Too poor for performing arts?

Social mobility and diversity in the arts have been hotly debated over the years with fears that working-class children are being denied the opportunity to participate due to rising costs of training.

Stars such as Benedict Cumberbatch and Eddie Redmayne were cited as typical of those at performing arts colleges who came from privileged backgrounds with fears being that it was becoming increasingly difficult for working-class talent to succeed.

Denise Hutton-Gosney, MD and Founder of Razzamataz Theatre Schools has her own personal experience of being priced out of college as she explains: “I actually gained a scholarship to go to college but I still had no money to live and to buy the shoes and equipment I needed. I couldn’t pay my rent so I had no other option but to leave.”

Denise’s passion to perform and drive and determination meant that she would regularly get the overnight bus from Scotland to London to audition and her tenacity enabled her to gain professional employment before she took the leap into setting up her own theatre school. Coming from a working-class background herself, her one dream was to make performing arts as accessible to as many young people as possible.

Razzamataz Theatre Schools has been offering young performers the chance to win a scholarship consisting of a year’s free tuition, worth approximately £600, with their local Razzamataz in association with The Stage newspaper since 2010. As a company, Razzamataz has given around £30,000 worth of scholarships every year, accumulating to circa £200,000 worth of scholarship places over the years across the UK.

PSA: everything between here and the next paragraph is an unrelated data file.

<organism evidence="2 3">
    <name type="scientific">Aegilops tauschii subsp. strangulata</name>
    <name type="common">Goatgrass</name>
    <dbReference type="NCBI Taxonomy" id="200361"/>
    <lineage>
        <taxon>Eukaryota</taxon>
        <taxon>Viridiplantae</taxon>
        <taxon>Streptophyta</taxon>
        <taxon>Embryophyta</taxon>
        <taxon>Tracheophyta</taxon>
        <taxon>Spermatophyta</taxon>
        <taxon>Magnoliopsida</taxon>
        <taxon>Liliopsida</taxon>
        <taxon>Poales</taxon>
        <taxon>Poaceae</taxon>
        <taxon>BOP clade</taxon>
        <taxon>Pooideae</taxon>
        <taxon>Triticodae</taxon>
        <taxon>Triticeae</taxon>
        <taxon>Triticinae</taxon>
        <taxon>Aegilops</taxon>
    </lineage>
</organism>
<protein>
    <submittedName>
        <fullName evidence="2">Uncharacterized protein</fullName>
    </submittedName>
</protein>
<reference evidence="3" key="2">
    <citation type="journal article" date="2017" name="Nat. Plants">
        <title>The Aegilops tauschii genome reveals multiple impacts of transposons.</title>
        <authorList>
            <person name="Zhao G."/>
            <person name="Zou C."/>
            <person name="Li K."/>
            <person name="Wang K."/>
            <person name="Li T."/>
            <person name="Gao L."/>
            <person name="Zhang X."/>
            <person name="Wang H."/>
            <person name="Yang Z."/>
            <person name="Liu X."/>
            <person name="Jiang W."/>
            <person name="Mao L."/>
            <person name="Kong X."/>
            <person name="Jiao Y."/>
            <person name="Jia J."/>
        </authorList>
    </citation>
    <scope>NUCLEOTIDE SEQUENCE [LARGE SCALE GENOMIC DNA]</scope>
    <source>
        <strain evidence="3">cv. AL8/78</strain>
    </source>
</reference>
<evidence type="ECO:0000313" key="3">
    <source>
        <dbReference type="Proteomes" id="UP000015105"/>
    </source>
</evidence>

This exciting partnership has enabled young people across the UK to get involved in performing arts, many for the first time. It has also given students the confidence to go on and secure prestigious places at college and university.

“Winning a scholarship with The Stage has been wonderful for the students and given them the belief in themselves to go on and achieve their dreams,” adds Denise. “As a business, we have helped lots of families over the years and inspired young people to enjoy the theatre arts and that is one of my proudest achievements.”

Remembering her own financial struggle at college was the driving force for Denise and the Razzamataz schools to set up their own charity called Future Fund, which helps fund students in performing arts colleges once they leave Razzamataz.

“The charity was set up in 2008 to give back to the students and their families who have been with us over the years,” says Denise. “Had I been given the chance to audition for additional funds to help with my living costs, it would have been a lifeline for me. To date, we have raised more than £50,000 and supported many students who may not have been able to complete their courses without the extra funding.”

Razzamataz Theatre Schools are also very proud of the 50% sibling discounts they offer, which has made a huge difference to many families trying to offer their children wonderful opportunities.

“Everyone at Razzamataz is passionate about the benefits of performing arts to children and young people,” adds Denise. “We will continue to make sure that this is an area where all children can have opportunities regardless of their economic background.”

If you would like to open your own theatre school and join the network of Principals, Razzamataz holds regular Discovery Den days across the UK where potential franchisees get a chance to meet the head office team, find out more about franchising in general and discover what it is like to run a part-time theatre school.

If you would like to find out more about becoming part of our team and attending a Discovery Den, Chat to Head of Recruitment Suzie on E:[email protected] or call 07793 054 233. 

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